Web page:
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Put on your 3D glasses to read this wedding newspaper

How to design your own wedding program newspaper — with a 3D image!

We've printed all sorts of creative wedding newspapers over the years, but as far as we know this is the first one that comes with a pair of 3D glasses.

Lauren and Raj were married on a farm in Pennsylvania this July, and used a digital tabloid to share their story—which includes a year-long road trip in a van named Voz—with family and friends. In their own words, they walk us through the process of making the newspaper, from interviewing their folks for a "Meet the Parents" spread to turning a poem they love into a 3D keepsake (guests wearing glasses made for some great photographs, too).

How to design your own wedding program newspaper — with a 3D image!

Lauren and Raj on their wedding day in July 2018.
THE IDEA

The design of our wedding program was rooted in a desire to bring our friends and families together. Being a multicultural wedding, we wanted to invite guests to learn more about our traditions, our families, and us. What started as a simple idea evolved into one of our most cherished pieces of memorabilia from our wedding.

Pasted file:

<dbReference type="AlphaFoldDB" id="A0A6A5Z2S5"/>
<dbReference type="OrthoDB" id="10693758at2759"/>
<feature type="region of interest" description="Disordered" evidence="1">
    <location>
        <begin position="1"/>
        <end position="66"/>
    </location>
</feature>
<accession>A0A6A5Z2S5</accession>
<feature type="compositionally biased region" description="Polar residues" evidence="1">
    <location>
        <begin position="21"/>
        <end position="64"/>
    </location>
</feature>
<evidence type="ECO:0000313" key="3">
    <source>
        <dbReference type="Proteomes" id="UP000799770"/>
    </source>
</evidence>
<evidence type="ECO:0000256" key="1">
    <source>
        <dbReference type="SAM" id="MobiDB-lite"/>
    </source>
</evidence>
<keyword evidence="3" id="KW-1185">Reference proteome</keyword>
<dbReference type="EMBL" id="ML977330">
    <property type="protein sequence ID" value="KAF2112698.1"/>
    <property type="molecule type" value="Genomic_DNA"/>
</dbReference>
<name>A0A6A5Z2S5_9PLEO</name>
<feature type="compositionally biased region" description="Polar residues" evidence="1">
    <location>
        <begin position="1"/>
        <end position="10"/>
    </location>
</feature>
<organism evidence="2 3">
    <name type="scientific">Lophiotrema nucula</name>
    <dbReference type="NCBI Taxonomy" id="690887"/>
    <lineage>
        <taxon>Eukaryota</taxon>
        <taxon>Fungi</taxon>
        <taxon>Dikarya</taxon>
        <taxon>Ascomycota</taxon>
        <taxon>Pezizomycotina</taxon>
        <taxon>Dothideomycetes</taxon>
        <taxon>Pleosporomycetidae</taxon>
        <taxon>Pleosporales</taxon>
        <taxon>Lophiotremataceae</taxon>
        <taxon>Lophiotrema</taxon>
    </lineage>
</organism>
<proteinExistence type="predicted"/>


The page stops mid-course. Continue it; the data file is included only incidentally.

By the day of our wedding, we had known each other for 14 years and had been together for 7. Our journey had been long and full of adventures, but we realized that not every guest knew about these details. We dug through our closet for keepsakes from our many years of friendship-turned-relationship and created a page with the stories behind these objects.

How to design your own wedding program newspaper — with a 3D image!

Spreads from Lauren and Raj's wedding newspaper, telling the stories of how their parents met and showing objects important to the couple.

We also dedicated a few pages of the program to our parents’ stories. These pages were some of our favorite to create—we connected with our parents in new ways by interviewing them about how they met.

DESIGN PROCESS

We designed and arranged most of the newspaper in Microsoft PowerPoint—you’d be surprised what this simple software can do!

We set up the pages as slides with dimensions according to Newspaper Club guidelines. We used “draft” slides to sandbox ideas and quickly pull and paste favorite elements into a “publish” slide. If the “publish” slide took a wrong turn, we just duplicated the slide and created a new iteration. This method created a useful page history to pull material from easily.

How to design your own wedding program newspaper — with a 3D image!

A "draft slide" Lauren and Raj used to design their wedding newspaper in Microsoft PowerPoint.

We exported the PowerPoint slide deck as a PDF, opened the files in GIMP (a free alternative to Adobe Photoshop) and re-saved to 300dpi as per Newspaper Club guidelines. We didn’t worry about converting colours—since we were printing digitally, we left the RGB to CMYK conversion to Newspaper Club.

We’re sure there is a more elegant way to do this with other software, but we went with what we knew and we were very pleased with how it turned out!

How to design your own wedding program newspaper — with a 3D image!

Back page of Lauren and Raj's newspaper, featuring the poem "Desired Things" by Max Ehrmann printed in 3D.
A TREASURED POEM—IN 3D!